Florida Tournament Report

General Sumter eludes Lakeland Junior Bassmasters anglers


General Sumter avoided the young anglers of the Lakeland Junior Bassmasters during their event at Lake Panasoffkee, where 56 anglers of the B.A.S.S. Nation affiliate set out to hunt down the tagged eight-pound bass worth $10,000.00.

Each year 100 tagged fish are released into Lake Panasoffkee with values ranging from $50 to the grand prize, General Sumter, valued at $10,000. The contest, sponsored by Sumter County Tourism, has inspired several fishing tournaments, including the annual “General Sumter’s Last Stand” held in April.

Bryce Goff topped the younger division with an 8.67-pound bag. With the win, the reigning Angler of the Year in the younger division took over the lead in the points race by less than two points.

Trenton Bennett came close to finding General Sumter, but his 8.33-pound TrophyCatch lacked the tag attached by the Florida Fish and Wildlife Commission. Bennett’s lunker did, however, net him a second place finish and the Big Bass award.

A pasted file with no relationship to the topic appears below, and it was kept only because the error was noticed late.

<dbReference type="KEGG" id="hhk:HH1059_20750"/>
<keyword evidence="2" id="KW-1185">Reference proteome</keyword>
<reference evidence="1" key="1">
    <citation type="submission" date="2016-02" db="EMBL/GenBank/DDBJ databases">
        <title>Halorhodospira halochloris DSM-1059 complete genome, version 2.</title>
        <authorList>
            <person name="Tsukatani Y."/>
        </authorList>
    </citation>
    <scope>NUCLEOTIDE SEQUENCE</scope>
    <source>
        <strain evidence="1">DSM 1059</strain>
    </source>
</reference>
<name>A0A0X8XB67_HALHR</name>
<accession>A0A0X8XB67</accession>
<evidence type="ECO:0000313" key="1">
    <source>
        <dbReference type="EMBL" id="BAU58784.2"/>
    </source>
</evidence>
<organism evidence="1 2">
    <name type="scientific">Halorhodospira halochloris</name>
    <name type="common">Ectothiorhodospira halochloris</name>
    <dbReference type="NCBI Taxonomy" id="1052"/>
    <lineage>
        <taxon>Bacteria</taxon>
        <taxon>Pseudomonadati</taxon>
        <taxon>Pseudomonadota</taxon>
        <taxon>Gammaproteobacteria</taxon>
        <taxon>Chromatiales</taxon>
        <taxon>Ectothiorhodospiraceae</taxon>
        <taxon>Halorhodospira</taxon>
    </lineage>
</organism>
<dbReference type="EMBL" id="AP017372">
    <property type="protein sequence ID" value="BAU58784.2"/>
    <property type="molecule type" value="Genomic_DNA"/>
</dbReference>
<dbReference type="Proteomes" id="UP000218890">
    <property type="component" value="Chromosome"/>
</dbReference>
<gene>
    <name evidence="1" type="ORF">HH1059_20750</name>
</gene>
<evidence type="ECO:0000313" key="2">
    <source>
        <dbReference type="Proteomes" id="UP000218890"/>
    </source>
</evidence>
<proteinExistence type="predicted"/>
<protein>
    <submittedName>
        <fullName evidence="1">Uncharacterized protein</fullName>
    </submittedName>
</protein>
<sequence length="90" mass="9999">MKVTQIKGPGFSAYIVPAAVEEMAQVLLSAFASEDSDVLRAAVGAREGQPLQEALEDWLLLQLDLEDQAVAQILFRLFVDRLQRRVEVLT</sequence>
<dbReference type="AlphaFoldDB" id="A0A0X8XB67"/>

“I was reeling my Skinny Dipper over a mat,” Bennett recollected of his catch. “I knew it was a big fish as soon as she at it.”

Shane Schmucker with his 6.70-lb. kicker

Shane Schmucker with his 6.70-lb. kicker

Sammy Acree finished in third place with 7.60 pounds, followed by Stanley Flesherin fourth place with 3.45 pounds, and Brayden Becker in fifth place with 3.26 pounds.

Shane Schmucker swept the older division with an 8.97-pound bag. His catch was anchored by the division’s Big Bass, a 6.71-pound kicker.

Richard Vennum finished in second place with 8.95 pounds. Third place was awarded to Chase Dimotta with a 6.70-pound bag. Tyler Jouppi followed behind in fourth place with 5.82 pounds, along with Austin Britt in fifth place with 5.51 pounds.

The Lakeland Junior Bassmasters finish their season at the Harris Chain of Lakes on October 3rd. For more information, visit www.lakelandjuniorbassmasters.com.

Photos: Lakeland Junior Bassmasters

Main photo: Trenton Bennett of Fort Meade with an 8.33-pound lunker